In a world-first, Unspun is a fashion brand that makes jeans exactly to your body shape and measurements. As a robotics and digital apparel company, Unspun manufactures jeans on demand, with a mission to cut carbon emissions by one per cent.
It’s not just an apparel brand solving a significant sizing problem; Unspun has also developed proprietary software that other global brands are leveraging to reduce waste in manufacturing.
The process to order a custom made pair of jeans is straightforward. First, a quiz to get an idea of your favourite style, preferred fit, denim and colour. Once an order goes through, shoppers open the Unspun app to take photos of their legs. A bit different from your usual shopping experience, but this is a guaranteed way for the jeans to model your shape perfectly. The Unspun technology uses algorithms to analyse a 30-second body scan then translating the data into a digital 3D model of jeans made just for you.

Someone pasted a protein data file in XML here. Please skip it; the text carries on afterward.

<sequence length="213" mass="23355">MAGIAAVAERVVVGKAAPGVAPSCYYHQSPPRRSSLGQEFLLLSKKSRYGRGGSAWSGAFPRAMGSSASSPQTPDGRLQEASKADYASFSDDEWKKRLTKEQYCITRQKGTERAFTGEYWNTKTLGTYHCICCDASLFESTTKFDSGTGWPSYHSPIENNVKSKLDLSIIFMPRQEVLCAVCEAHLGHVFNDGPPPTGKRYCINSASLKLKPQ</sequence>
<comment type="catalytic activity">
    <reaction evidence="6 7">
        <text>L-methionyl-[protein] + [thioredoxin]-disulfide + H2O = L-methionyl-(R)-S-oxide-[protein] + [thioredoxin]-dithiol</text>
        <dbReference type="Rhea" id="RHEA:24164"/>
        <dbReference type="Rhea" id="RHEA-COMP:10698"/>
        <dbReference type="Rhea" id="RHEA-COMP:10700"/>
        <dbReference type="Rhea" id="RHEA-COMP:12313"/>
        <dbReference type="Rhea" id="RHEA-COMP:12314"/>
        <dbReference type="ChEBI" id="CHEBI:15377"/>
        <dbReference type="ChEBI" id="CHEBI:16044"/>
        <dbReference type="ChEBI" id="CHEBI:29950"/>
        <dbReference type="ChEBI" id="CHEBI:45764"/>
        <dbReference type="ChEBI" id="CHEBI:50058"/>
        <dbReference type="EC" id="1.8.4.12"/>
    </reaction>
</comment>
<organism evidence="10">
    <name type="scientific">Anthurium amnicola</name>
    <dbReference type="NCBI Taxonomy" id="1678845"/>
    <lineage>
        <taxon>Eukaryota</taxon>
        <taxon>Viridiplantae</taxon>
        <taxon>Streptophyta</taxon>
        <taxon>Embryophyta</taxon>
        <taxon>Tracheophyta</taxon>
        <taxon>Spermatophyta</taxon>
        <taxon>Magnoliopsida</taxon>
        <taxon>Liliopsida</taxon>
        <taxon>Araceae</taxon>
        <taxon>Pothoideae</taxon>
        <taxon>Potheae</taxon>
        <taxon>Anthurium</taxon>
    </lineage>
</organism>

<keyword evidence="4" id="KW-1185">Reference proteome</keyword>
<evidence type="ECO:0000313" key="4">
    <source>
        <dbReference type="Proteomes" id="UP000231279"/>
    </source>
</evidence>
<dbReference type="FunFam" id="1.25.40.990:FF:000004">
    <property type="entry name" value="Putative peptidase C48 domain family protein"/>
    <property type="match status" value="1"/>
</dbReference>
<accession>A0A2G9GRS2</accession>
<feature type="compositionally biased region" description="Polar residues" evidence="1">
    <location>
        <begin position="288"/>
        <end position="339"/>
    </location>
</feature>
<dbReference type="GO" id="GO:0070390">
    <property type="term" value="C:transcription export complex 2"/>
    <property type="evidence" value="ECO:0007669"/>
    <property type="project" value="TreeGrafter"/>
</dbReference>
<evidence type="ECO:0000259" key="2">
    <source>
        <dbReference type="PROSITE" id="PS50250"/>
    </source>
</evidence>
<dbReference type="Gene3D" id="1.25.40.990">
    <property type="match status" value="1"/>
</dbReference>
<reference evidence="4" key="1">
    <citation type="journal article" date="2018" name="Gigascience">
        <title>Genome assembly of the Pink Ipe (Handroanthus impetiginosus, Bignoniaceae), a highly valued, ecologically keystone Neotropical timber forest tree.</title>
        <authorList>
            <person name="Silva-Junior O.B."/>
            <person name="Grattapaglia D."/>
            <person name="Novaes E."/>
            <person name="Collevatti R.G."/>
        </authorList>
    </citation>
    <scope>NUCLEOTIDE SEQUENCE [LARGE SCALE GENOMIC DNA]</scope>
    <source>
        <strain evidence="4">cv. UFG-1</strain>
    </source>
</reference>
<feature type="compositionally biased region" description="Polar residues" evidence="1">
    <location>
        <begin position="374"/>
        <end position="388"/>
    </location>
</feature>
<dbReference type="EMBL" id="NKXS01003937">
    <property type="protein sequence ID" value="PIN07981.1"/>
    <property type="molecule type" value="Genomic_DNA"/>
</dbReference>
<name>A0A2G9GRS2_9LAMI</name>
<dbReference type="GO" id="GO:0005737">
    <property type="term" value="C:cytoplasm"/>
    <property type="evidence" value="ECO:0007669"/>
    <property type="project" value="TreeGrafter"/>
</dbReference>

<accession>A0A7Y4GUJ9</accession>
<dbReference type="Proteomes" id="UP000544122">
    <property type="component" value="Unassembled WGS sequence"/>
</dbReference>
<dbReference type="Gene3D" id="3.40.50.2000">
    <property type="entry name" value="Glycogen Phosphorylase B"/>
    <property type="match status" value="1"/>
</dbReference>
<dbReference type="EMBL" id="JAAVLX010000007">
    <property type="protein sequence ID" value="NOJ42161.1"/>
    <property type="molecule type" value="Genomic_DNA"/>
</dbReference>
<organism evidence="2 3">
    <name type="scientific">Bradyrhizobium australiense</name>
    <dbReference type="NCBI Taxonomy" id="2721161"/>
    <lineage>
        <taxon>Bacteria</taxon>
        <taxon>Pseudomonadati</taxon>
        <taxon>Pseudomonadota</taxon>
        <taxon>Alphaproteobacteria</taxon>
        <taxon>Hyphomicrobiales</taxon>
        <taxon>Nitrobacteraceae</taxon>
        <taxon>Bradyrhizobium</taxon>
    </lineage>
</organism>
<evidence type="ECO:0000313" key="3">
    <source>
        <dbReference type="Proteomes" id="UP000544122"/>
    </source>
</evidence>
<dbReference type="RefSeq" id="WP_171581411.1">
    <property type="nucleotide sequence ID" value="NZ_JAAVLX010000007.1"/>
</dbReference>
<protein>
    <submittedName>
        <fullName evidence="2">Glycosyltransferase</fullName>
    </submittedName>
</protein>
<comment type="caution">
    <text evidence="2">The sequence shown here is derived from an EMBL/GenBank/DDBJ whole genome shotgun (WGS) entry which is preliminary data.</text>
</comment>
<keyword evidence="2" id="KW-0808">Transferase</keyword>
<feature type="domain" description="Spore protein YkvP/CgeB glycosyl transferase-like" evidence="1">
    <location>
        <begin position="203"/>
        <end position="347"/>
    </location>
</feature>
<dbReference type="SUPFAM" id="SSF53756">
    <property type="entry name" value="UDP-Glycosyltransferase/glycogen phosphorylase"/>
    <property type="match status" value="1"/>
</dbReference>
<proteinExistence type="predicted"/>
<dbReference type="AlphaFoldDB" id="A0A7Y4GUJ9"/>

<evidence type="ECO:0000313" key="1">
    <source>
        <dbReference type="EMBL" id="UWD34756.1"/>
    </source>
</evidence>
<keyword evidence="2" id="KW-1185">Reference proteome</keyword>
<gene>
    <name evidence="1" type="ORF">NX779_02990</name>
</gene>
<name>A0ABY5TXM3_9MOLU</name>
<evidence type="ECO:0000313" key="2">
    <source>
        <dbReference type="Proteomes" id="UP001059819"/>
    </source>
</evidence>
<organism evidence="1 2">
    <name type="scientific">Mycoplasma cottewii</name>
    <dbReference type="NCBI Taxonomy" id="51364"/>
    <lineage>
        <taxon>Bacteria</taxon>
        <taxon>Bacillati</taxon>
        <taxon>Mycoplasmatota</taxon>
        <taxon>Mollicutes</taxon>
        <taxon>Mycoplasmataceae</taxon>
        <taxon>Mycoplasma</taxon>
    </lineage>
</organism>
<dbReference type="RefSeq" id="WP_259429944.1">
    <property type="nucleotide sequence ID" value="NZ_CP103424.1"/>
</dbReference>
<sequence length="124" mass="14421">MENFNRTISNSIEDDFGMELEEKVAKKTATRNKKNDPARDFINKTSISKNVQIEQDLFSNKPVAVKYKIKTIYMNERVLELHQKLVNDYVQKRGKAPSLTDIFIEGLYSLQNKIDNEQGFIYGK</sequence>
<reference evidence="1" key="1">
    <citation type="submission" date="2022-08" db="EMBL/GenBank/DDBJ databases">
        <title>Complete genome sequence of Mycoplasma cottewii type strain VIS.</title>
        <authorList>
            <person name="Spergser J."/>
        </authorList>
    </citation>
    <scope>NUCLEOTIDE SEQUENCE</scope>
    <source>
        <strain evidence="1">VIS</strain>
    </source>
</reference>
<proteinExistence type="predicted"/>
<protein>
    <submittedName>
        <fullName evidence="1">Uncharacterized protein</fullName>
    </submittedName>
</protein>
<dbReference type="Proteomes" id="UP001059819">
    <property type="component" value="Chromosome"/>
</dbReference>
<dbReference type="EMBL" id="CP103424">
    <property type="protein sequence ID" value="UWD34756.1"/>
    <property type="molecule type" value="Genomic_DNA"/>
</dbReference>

The technology uses algorithms to scan body images creating a digital version of jeans. These initial stages of design and production eliminate the need for inventory, significantly reducing waste in current production methods. A customised shopping experience like Unspun motivates an emotional connection to clothing rather than purchasing several items of clothing that don’t quite fit.
A sustaintech company based in Sweden, Renewcell has developed a method to decompose cellulose in cotton and viscose. Renewcell built a dedicated plant to support large-scale textile recycling in order to produce the first recycled textile, called Circulose.
In 2014, a model wearing a yellow dress made from recycled blue jeans walked the runway at a prominent fashion show. Renewcell’s debut on the world stage, displaying to the entire industry that recycling fabric was not only possible — it looked stunning, too.
Following the success of Renewcell’s patented technology, the first plant to service the industry opened in 2018 and continues to be a leader in textile recycling technology. Its second plant is under construction and will ensure hundreds of millions of garments avoid landfill and incineration.